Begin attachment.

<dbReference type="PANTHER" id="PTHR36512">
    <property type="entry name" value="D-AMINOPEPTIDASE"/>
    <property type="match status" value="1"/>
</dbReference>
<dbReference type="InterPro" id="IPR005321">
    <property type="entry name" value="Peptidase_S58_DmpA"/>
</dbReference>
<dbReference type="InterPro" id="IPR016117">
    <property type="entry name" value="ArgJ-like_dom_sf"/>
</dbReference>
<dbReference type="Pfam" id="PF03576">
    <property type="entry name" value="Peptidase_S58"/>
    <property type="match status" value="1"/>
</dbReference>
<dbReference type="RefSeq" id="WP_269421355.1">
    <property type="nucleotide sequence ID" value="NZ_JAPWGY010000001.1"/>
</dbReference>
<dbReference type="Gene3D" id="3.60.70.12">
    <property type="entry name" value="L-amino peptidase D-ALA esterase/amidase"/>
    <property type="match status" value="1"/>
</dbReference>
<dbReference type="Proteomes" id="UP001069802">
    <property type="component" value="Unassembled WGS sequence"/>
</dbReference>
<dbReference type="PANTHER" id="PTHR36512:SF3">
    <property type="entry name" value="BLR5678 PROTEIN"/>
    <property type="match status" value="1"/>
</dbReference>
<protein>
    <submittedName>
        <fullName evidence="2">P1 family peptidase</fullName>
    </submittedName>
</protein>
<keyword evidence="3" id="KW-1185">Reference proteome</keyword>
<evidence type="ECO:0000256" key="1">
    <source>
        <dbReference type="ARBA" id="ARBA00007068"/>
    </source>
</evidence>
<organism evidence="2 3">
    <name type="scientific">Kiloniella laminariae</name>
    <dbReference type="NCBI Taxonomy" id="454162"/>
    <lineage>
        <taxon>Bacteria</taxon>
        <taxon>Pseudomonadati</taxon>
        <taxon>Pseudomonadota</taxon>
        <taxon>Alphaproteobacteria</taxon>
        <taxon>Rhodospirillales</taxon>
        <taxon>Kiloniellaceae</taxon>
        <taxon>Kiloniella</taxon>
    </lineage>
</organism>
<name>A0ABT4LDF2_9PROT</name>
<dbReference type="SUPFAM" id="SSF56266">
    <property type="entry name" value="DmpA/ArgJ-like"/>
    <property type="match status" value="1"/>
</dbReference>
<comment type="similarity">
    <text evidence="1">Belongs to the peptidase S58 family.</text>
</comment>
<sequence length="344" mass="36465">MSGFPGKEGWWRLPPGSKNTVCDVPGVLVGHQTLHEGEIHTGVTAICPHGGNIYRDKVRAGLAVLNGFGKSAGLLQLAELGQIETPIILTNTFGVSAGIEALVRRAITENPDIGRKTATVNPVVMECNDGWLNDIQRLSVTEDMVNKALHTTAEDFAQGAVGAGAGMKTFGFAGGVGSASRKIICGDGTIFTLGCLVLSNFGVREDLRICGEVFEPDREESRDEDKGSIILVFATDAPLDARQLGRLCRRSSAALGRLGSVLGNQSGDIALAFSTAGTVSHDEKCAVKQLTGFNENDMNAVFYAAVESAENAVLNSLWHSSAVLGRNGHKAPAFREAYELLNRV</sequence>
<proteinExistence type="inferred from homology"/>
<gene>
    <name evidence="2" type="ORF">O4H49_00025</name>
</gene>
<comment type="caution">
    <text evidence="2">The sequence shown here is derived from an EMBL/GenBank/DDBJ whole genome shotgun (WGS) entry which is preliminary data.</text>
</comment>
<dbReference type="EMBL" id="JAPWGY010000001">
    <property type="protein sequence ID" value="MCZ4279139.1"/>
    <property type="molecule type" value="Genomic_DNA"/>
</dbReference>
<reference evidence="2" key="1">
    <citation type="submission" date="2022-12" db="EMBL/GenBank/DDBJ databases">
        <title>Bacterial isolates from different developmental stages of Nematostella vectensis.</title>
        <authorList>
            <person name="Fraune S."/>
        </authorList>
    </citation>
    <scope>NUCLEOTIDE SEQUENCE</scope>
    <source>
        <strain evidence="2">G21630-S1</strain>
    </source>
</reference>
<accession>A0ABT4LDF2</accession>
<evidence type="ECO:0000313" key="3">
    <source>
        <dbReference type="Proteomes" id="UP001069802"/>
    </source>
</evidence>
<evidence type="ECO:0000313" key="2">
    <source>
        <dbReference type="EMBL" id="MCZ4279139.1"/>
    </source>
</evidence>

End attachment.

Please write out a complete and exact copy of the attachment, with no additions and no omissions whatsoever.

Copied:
<dbReference type="PANTHER" id="PTHR36512">
    <property type="entry name" value="D-AMINOPEPTIDASE"/>
    <property type="match status" value="1"/>
</dbReference>
<dbReference type="InterPro" id="IPR005321">
    <property type="entry name" value="Peptidase_S58_DmpA"/>
</dbReference>
<dbReference type="InterPro" id="IPR016117">
    <property type="entry name" value="ArgJ-like_dom_sf"/>
</dbReference>
<dbReference type="Pfam" id="PF03576">
    <property type="entry name" value="Peptidase_S58"/>
    <property type="match status" value="1"/>
</dbReference>
<dbReference type="RefSeq" id="WP_269421355.1">
    <property type="nucleotide sequence ID" value="NZ_JAPWGY010000001.1"/>
</dbReference>
<dbReference type="Gene3D" id="3.60.70.12">
    <property type="entry name" value="L-amino peptidase D-ALA esterase/amidase"/>
    <property type="match status" value="1"/>
</dbReference>
<dbReference type="Proteomes" id="UP001069802">
    <property type="component" value="Unassembled WGS sequence"/>
</dbReference>
<dbReference type="PANTHER" id="PTHR36512:SF3">
    <property type="entry name" value="BLR5678 PROTEIN"/>
    <property type="match status" value="1"/>
</dbReference>
<protein>
    <submittedName>
        <fullName evidence="2">P1 family peptidase</fullName>
    </submittedName>
</protein>
<keyword evidence="3" id="KW-1185">Reference proteome</keyword>
<evidence type="ECO:0000256" key="1">
    <source>
        <dbReference type="ARBA" id="ARBA00007068"/>
    </source>
</evidence>
<organism evidence="2 3">
    <name type="scientific">Kiloniella laminariae</name>
    <dbReference type="NCBI Taxonomy" id="454162"/>
    <lineage>
        <taxon>Bacteria</taxon>
        <taxon>Pseudomonadati</taxon>
        <taxon>Pseudomonadota</taxon>
        <taxon>Alphaproteobacteria</taxon>
        <taxon>Rhodospirillales</taxon>
        <taxon>Kiloniellaceae</taxon>
        <taxon>Kiloniella</taxon>
    </lineage>
</organism>
<name>A0ABT4LDF2_9PROT</name>
<dbReference type="SUPFAM" id="SSF56266">
    <property type="entry name" value="DmpA/ArgJ-like"/>
    <property type="match status" value="1"/>
</dbReference>
<comment type="similarity">
    <text evidence="1">Belongs to the peptidase S58 family.</text>
</comment>
<sequence length="344" mass="36465">MSGFPGKEGWWRLPPGSKNTVCDVPGVLVGHQTLHEGEIHTGVTAICPHGGNIYRDKVRAGLAVLNGFGKSAGLLQLAELGQIETPIILTNTFGVSAGIEALVRRAITENPDIGRKTATVNPVVMECNDGWLNDIQRLSVTEDMVNKALHTTAEDFAQGAVGAGAGMKTFGFAGGVGSASRKIICGDGTIFTLGCLVLSNFGVREDLRICGEVFEPDREESRDEDKGSIILVFATDAPLDARQLGRLCRRSSAALGRLGSVLGNQSGDIALAFSTAGTVSHDEKCAVKQLTGFNENDMNAVFYAAVESAENAVLNSLWHSSAVLGRNGHKAPAFREAYELLNRV</sequence>
<proteinExistence type="inferred from homology"/>
<gene>
    <name evidence="2" type="ORF">O4H49_00025</name>
</gene>
<comment type="caution">
    <text evidence="2">The sequence shown here is derived from an EMBL/GenBank/DDBJ whole genome shotgun (WGS) entry which is preliminary data.</text>
</comment>
<dbReference type="EMBL" id="JAPWGY010000001">
    <property type="protein sequence ID" value="MCZ4279139.1"/>
    <property type="molecule type" value="Genomic_DNA"/>
</dbReference>
<reference evidence="2" key="1">
    <citation type="submission" date="2022-12" db="EMBL/GenBank/DDBJ databases">
        <title>Bacterial isolates from different developmental stages of Nematostella vectensis.</title>
        <authorList>
            <person name="Fraune S."/>
        </authorList>
    </citation>
    <scope>NUCLEOTIDE SEQUENCE</scope>
    <source>
        <strain evidence="2">G21630-S1</strain>
    </source>
</reference>
<accession>A0ABT4LDF2</accession>
<evidence type="ECO:0000313" key="3">
    <source>
        <dbReference type="Proteomes" id="UP001069802"/>
    </source>
</evidence>
<evidence type="ECO:0000313" key="2">
    <source>
        <dbReference type="EMBL" id="MCZ4279139.1"/>
    </source>
</evidence>